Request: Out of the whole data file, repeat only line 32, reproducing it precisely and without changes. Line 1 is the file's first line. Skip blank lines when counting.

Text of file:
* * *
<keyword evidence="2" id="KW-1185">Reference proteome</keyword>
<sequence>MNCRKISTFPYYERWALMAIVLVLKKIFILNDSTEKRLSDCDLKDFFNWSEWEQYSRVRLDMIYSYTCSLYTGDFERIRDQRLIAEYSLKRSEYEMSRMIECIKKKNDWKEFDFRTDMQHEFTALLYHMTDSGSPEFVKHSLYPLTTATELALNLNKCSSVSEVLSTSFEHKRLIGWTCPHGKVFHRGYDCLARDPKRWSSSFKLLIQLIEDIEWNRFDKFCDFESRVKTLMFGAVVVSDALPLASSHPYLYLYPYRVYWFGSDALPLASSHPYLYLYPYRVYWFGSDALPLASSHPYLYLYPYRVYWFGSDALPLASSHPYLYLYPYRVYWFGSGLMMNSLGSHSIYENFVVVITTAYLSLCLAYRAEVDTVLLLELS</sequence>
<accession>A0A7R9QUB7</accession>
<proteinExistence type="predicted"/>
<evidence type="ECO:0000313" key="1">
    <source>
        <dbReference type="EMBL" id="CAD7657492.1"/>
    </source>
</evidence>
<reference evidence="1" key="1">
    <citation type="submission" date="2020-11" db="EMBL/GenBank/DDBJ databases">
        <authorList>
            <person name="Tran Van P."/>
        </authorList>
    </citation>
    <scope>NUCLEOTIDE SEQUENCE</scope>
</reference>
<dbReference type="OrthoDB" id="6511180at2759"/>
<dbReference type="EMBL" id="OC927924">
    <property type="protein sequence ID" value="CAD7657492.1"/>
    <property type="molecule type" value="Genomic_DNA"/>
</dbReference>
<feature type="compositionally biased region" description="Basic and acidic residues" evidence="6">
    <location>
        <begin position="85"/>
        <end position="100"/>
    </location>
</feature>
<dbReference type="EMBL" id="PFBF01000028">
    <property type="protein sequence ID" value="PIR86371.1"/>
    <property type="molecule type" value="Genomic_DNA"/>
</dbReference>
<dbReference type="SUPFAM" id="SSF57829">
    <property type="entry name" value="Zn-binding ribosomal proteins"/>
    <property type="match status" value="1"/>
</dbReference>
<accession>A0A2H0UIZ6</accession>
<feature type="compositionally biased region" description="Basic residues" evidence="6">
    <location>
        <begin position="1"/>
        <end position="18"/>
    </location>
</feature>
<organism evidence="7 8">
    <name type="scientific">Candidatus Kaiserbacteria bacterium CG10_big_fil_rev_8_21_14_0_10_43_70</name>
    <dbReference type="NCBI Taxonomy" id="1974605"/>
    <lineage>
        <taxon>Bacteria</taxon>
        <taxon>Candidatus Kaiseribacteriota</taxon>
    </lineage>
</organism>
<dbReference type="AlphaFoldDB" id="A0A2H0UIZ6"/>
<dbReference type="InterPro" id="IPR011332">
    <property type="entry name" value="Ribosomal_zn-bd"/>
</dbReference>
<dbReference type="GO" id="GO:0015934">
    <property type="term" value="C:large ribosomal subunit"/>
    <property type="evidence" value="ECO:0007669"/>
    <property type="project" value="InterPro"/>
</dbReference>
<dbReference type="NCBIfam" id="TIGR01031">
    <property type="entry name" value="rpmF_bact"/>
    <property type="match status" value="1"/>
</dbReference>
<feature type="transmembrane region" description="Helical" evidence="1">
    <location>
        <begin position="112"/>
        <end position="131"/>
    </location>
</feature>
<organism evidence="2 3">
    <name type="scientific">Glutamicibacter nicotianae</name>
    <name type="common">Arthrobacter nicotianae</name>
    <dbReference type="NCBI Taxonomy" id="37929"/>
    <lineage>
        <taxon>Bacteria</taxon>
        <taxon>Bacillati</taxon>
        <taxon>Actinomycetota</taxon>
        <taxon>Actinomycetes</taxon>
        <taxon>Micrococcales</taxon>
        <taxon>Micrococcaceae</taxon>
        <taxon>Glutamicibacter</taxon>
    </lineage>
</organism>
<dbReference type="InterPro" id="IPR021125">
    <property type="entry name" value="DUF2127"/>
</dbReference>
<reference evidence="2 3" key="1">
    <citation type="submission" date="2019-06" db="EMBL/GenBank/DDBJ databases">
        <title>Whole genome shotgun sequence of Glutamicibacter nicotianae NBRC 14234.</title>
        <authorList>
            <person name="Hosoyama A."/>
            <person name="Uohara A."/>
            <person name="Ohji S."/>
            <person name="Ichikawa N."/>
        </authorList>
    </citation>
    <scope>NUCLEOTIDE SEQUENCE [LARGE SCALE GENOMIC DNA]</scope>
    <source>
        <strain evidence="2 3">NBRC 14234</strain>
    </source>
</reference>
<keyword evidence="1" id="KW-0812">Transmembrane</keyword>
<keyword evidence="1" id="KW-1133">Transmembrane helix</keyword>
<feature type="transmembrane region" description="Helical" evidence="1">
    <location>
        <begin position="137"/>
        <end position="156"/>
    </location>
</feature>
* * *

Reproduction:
</dbReference>